The Issue: Dreading the Needle?
Clean needles can help stop the spread of deadly diseases among IV drug users and others. But should the state pay?
Layers of swollen flesh surround Deborah LeCates' knuckles. At night her bloated fingers burn with pins and needles. Both are souvenirs from her heroin habit.
Pain and swelling aren't all addiction has given her. LeCates has Hepatitis C. There's no way of knowing when she got it, but she's sure of how—a dirty needle.
She didn't share often, not by a drug user's standards—30, maybe 40, times. When you have a twice-a-day habit for a quarter century, 40 times isn't much at all.
But eventually, when she didn't have the cash for another hit or a clean needle, heroin withdrawal would set in. It started with a tickle in her throat, then turned into chills that iced her to the bone. Soon exhaustion took over, leaving her body and mind limp.
"I would have to lie down," she says. "I couldn't do anything. But I had to get the next fix. You don't have the energy, but you have to make yourself do it."
She did anything she could to get the drugs she craved—theft, prostitution, even using second-hand syringes. It wasn't long until one of those needles gave her Hepatitis C and changed her life forever.
Though the disease is still in its early stages, her liver is starting to swell. Over the years the whites of her eyes will yellow like an old photograph. Stomach pains, nausea and fatigue will haunt her. Long-term liver infection or disease is likely, and if she doesn't watch for cirrhosis, she could die.
Yet she's one of the lucky ones.
"I thank God that I didn't contract HIV," she says.
Other drug users aren't so fortunate.
"Delaware has the remarkable characteristic that 53 percent of HIV-AIDS cases are caused directly or indirectly from [intravenous] drug use," says Jennifer Wooleyhand, community relations officer for the Division of Public Health. "Most other states are closer to 20 percent."
That fact has played a part in Delaware's unusually high rate of HIV infection. According to the Division of Public Health, Delaware has the seventh highest per capita rate of new HIV infections for all of the United States. That is bad news for not only those who shoot up, but for any resident who is sexually active.
The situation has led legislators to look at new means of controlling the disease. Most recently that includes a controversial program that 48 other states already have: a state-funded needle exchange program.
Starting last month and continuing for the next five years, a van parks in designated places around Wilmington offering a temporary site where drug addicts can exchange dirty needles for clean ones.
The van's staff also offers AIDS testing, drug counseling and information about sexually transmitted diseases. The idea is that giving addicts a supply of clean needles will prevent them from sharing with someone who is infected, which will in turn slow the spread of blood-borne diseases.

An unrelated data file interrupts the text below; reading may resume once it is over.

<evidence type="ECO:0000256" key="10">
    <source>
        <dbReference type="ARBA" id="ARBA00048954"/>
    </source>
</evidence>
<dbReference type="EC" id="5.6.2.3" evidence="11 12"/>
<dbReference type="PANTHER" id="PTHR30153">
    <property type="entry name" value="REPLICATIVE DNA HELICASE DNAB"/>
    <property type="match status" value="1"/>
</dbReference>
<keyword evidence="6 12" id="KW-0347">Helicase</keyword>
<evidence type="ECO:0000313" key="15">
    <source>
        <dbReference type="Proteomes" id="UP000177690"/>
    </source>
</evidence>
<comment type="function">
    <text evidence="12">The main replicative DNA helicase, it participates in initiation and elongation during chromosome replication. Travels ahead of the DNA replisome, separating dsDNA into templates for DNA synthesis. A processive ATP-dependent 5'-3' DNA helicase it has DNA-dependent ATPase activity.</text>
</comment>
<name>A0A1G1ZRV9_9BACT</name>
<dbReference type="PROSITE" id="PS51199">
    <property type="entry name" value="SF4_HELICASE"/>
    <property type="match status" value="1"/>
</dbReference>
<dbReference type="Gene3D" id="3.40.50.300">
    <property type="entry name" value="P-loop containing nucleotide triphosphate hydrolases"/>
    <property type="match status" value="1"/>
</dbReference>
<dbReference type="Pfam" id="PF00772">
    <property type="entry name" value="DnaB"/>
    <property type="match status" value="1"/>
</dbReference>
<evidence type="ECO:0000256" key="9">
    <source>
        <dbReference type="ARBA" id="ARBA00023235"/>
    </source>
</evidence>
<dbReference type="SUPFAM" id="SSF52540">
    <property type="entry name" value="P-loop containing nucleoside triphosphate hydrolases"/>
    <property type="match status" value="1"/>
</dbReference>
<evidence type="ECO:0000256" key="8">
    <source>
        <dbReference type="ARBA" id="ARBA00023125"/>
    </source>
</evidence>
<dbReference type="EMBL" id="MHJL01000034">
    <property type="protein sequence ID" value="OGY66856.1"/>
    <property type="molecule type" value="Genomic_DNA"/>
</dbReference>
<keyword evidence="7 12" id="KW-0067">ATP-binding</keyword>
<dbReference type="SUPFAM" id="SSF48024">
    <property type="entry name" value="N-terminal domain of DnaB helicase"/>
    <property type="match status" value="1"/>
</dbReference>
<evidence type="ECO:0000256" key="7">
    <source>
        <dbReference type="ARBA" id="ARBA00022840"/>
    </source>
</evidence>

A similar program in Baltimore, Maryland, has had some success. When the program began in 1994, intravenous drug use was the leading cause of new HIV cases—accounting for 60 percent of new infections. Ten years later, that number dropped to 40 percent.
"We've definitely seen an impact," says Monique Rucker, bureau chief of Harm Reduction in Baltimore. "We can't credit the program for the entire decrease, but it has played a huge roll." Other measures may have led to the change in statistics, such as a drug counseling or a sexually transmitted disease outreach program.
Yet Baltimore's success has been limited. The city's rate of infection from needles is still twice as high as many other states. That leaves the unanswered question of whether Wilmington's program will be enough to make a difference.
Opponents not only doubt the program's potential, but also believe that providing free needles turns a blind eye to drug abuse. Not so, says Basha Closic, program director at Brandywine Counseling, the group that runs Delaware's program.
"If it was just a bucket over there and [program participants] never got to talk to me, then, yes, it just gives them easier access to their unhealthy and dangerous lifestyle," Closic says. "But because they have to talk to me, they have to do something difficult, and I have the opportunity to say, 'Are you ready to be clean?' I am not putting out a vending machine."
State Representative John Atkins of Millsboro drove the opposition while the bill was pending in the House. "I oppose it on moral reasons," he says. "We are telling our kids that drugs are bad and to just say no. And then, in the next breath, we say that if you choose to use heroin, we are going to supply a free needle. I just think it sends the wrong message."